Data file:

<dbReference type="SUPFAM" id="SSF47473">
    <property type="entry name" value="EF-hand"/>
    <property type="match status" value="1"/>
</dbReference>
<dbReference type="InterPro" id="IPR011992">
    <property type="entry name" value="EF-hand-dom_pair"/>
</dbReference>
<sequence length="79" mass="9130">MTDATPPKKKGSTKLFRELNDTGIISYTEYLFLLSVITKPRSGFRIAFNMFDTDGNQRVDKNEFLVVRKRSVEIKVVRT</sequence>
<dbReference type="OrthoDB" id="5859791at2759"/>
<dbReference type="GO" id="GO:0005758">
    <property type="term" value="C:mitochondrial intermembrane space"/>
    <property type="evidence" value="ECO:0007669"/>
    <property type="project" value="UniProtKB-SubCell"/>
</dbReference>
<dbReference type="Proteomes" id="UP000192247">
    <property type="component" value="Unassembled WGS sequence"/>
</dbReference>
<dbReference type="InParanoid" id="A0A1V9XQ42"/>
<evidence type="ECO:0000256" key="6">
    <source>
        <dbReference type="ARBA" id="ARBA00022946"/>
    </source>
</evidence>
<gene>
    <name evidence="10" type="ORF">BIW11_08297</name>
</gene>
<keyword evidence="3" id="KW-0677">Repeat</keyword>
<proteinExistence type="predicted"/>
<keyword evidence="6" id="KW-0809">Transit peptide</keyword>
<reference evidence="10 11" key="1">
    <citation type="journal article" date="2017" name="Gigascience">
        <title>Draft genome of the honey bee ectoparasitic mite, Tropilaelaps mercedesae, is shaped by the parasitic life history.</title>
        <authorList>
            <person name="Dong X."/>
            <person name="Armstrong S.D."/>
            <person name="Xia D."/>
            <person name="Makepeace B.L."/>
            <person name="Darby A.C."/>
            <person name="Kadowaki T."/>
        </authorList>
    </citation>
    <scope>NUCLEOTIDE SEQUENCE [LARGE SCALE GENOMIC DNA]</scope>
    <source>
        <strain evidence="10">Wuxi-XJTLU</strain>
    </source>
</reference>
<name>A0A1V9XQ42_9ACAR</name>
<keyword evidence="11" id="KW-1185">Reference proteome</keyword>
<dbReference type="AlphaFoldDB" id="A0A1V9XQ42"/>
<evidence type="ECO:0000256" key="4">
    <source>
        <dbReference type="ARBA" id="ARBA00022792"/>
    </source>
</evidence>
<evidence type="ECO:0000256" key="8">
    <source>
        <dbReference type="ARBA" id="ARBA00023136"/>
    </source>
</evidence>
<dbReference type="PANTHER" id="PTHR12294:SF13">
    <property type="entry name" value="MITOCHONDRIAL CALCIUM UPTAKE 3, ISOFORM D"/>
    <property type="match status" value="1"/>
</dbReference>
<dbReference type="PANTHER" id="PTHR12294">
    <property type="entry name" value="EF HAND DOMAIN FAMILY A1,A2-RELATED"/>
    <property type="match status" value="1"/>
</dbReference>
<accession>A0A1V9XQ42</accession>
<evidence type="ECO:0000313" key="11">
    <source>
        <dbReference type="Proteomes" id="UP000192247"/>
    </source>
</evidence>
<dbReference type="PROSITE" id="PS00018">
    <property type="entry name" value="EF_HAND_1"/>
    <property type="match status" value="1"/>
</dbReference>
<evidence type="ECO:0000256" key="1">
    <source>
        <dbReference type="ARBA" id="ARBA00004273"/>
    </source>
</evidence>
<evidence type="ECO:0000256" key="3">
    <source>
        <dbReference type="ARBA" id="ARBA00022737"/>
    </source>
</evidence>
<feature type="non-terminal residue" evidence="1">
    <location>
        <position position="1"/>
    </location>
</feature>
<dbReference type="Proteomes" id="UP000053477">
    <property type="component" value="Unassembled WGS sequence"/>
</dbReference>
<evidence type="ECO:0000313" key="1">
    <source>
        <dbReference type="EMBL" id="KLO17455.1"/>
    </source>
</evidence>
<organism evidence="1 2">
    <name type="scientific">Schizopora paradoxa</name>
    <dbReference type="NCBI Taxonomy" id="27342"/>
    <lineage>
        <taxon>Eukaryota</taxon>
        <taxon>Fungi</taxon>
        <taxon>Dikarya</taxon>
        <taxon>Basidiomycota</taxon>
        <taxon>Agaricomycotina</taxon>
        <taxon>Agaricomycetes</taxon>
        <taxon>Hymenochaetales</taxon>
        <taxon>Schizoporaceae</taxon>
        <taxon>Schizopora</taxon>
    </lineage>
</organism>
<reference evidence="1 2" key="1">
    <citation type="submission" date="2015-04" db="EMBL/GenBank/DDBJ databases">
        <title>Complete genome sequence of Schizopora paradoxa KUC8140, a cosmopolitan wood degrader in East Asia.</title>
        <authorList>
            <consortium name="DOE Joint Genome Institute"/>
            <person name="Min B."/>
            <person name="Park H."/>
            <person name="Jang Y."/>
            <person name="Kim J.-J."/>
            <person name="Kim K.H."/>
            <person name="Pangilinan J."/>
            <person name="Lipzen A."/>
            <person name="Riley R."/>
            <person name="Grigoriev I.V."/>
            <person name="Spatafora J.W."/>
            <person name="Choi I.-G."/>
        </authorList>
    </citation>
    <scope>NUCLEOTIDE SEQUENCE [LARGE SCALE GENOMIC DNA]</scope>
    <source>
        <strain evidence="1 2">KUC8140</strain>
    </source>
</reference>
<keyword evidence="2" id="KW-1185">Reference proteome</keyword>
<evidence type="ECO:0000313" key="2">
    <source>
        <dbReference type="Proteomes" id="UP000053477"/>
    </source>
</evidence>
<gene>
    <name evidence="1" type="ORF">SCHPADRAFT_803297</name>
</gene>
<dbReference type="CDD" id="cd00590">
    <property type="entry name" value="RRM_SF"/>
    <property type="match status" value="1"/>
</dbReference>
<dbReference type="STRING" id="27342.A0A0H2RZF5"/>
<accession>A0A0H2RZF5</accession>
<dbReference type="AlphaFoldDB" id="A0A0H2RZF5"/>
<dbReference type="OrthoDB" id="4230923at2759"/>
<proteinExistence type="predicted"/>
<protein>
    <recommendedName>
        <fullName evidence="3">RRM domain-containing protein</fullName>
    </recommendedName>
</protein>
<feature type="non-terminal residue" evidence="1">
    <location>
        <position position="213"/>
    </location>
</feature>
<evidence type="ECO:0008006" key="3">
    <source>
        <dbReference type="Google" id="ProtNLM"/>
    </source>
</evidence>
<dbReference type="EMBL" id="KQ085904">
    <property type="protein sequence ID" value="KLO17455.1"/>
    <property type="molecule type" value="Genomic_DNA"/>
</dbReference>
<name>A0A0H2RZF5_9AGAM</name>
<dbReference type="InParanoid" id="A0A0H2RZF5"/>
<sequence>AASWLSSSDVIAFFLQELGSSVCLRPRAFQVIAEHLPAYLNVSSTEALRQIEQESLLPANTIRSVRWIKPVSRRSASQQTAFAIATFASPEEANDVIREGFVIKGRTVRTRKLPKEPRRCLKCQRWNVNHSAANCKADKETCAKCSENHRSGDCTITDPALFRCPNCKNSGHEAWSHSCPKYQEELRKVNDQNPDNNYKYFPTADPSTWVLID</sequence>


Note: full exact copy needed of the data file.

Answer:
<dbReference type="SUPFAM" id="SSF47473">
    <property type="entry name" value="EF-hand"/>
    <property type="match status" value="1"/>
</dbReference>
<dbReference type="InterPro" id="IPR011992">
    <property type="entry name" value="EF-hand-dom_pair"/>
</dbReference>
<sequence length="79" mass="9130">MTDATPPKKKGSTKLFRELNDTGIISYTEYLFLLSVITKPRSGFRIAFNMFDTDGNQRVDKNEFLVVRKRSVEIKVVRT</sequence>
<dbReference type="OrthoDB" id="5859791at2759"/>
<dbReference type="GO" id="GO:0005758">
    <property type="term" value="C:mitochondrial intermembrane space"/>
    <property type="evidence" value="ECO:0007669"/>
    <property type="project" value="UniProtKB-SubCell"/>
</dbReference>
<dbReference type="Proteomes" id="UP000192247">
    <property type="component" value="Unassembled WGS sequence"/>
</dbReference>
<dbReference type="InParanoid" id="A0A1V9XQ42"/>
<evidence type="ECO:0000256" key="6">
    <source>
        <dbReference type="ARBA" id="ARBA00022946"/>
    </source>
</evidence>
<gene>
    <name evidence="10" type="ORF">BIW11_08297</name>
</gene>
<keyword evidence="3" id="KW-0677">Repeat</keyword>
<proteinExistence type="predicted"/>
<keyword evidence="6" id="KW-0809">Transit peptide</keyword>
<reference evidence="10 11" key="1">
    <citation type="journal article" date="2017" name="Gigascience">
        <title>Draft genome of the honey bee ectoparasitic mite, Tropilaelaps mercedesae, is shaped by the parasitic life history.</title>
        <authorList>
            <person name="Dong X."/>
            <person name="Armstrong S.D."/>
            <person name="Xia D."/>
            <person name="Makepeace B.L."/>
            <person name="Darby A.C."/>
            <person name="Kadowaki T."/>
        </authorList>
    </citation>
    <scope>NUCLEOTIDE SEQUENCE [LARGE SCALE GENOMIC DNA]</scope>
    <source>
        <strain evidence="10">Wuxi-XJTLU</strain>
    </source>
</reference>
<name>A0A1V9XQ42_9ACAR</name>
<keyword evidence="11" id="KW-1185">Reference proteome</keyword>
<dbReference type="AlphaFoldDB" id="A0A1V9XQ42"/>
<evidence type="ECO:0000256" key="4">
    <source>
        <dbReference type="ARBA" id="ARBA00022792"/>
    </source>
</evidence>
<evidence type="ECO:0000256" key="8">
    <source>
        <dbReference type="ARBA" id="ARBA00023136"/>
    </source>
</evidence>
<dbReference type="PANTHER" id="PTHR12294:SF13">
    <property type="entry name" value="MITOCHONDRIAL CALCIUM UPTAKE 3, ISOFORM D"/>
    <property type="match status" value="1"/>
</dbReference>
<dbReference type="PANTHER" id="PTHR12294">
    <property type="entry name" value="EF HAND DOMAIN FAMILY A1,A2-RELATED"/>
    <property type="match status" value="1"/>
</dbReference>
<accession>A0A1V9XQ42</accession>
<evidence type="ECO:0000313" key="11">
    <source>
        <dbReference type="Proteomes" id="UP000192247"/>
    </source>
</evidence>
<dbReference type="PROSITE" id="PS00018">
    <property type="entry name" value="EF_HAND_1"/>
    <property type="match status" value="1"/>
</dbReference>
<evidence type="ECO:0000256" key="1">
    <source>
        <dbReference type="ARBA" id="ARBA00004273"/>
    </source>
</evidence>
<evidence type="ECO:0000256" key="3">
    <source>
        <dbReference type="ARBA" id="ARBA00022737"/>
    </source>
</evidence>
<feature type="non-terminal residue" evidence="1">
    <location>
        <position position="1"/>
    </location>
</feature>
<dbReference type="Proteomes" id="UP000053477">
    <property type="component" value="Unassembled WGS sequence"/>
</dbReference>
<evidence type="ECO:0000313" key="1">
    <source>
        <dbReference type="EMBL" id="KLO17455.1"/>
    </source>
</evidence>
<organism evidence="1 2">
    <name type="scientific">Schizopora paradoxa</name>
    <dbReference type="NCBI Taxonomy" id="27342"/>
    <lineage>
        <taxon>Eukaryota</taxon>
        <taxon>Fungi</taxon>
        <taxon>Dikarya</taxon>
        <taxon>Basidiomycota</taxon>
        <taxon>Agaricomycotina</taxon>
        <taxon>Agaricomycetes</taxon>
        <taxon>Hymenochaetales</taxon>
        <taxon>Schizoporaceae</taxon>
        <taxon>Schizopora</taxon>
    </lineage>
</organism>
<reference evidence="1 2" key="1">
    <citation type="submission" date="2015-04" db="EMBL/GenBank/DDBJ databases">
        <title>Complete genome sequence of Schizopora paradoxa KUC8140, a cosmopolitan wood degrader in East Asia.</title>
        <authorList>
            <consortium name="DOE Joint Genome Institute"/>
            <person name="Min B."/>
            <person name="Park H."/>
            <person name="Jang Y."/>
            <person name="Kim J.-J."/>
            <person name="Kim K.H."/>
            <person name="Pangilinan J."/>
            <person name="Lipzen A."/>
            <person name="Riley R."/>
            <person name="Grigoriev I.V."/>
            <person name="Spatafora J.W."/>
            <person name="Choi I.-G."/>
        </authorList>
    </citation>
    <scope>NUCLEOTIDE SEQUENCE [LARGE SCALE GENOMIC DNA]</scope>
    <source>
        <strain evidence="1 2">KUC8140</strain>
    </source>
</reference>
<keyword evidence="2" id="KW-1185">Reference proteome</keyword>
<evidence type="ECO:0000313" key="2">
    <source>
        <dbReference type="Proteomes" id="UP000053477"/>
    </source>
</evidence>
<gene>
    <name evidence="1" type="ORF">SCHPADRAFT_803297</name>
</gene>
<dbReference type="CDD" id="cd00590">
    <property type="entry name" value="RRM_SF"/>
    <property type="match status" value="1"/>
</dbReference>
<dbReference type="STRING" id="27342.A0A0H2RZF5"/>
<accession>A0A0H2RZF5</accession>
<dbReference type="AlphaFoldDB" id="A0A0H2RZF5"/>
<dbReference type="OrthoDB" id="4230923at2759"/>
<proteinExistence type="predicted"/>
<protein>
    <recommendedName>
        <fullName evidence="3">RRM domain-containing protein</fullName>
    </recommendedName>
</protein>
<feature type="non-terminal residue" evidence="1">
    <location>
        <position position="213"/>
    </location>
</feature>
<evidence type="ECO:0008006" key="3">
    <source>
        <dbReference type="Google" id="ProtNLM"/>
    </source>
</evidence>
<dbReference type="EMBL" id="KQ085904">
    <property type="protein sequence ID" value="KLO17455.1"/>
    <property type="molecule type" value="Genomic_DNA"/>
</dbReference>
<name>A0A0H2RZF5_9AGAM</name>
<dbReference type="InParanoid" id="A0A0H2RZF5"/>
<sequence>AASWLSSSDVIAFFLQELGSSVCLRPRAFQVIAEHLPAYLNVSSTEALRQIEQESLLPANTIRSVRWIKPVSRRSASQQTAFAIATFASPEEANDVIREGFVIKGRTVRTRKLPKEPRRCLKCQRWNVNHSAANCKADKETCAKCSENHRSGDCTITDPALFRCPNCKNSGHEAWSHSCPKYQEELRKVNDQNPDNNYKYFPTADPSTWVLID</sequence>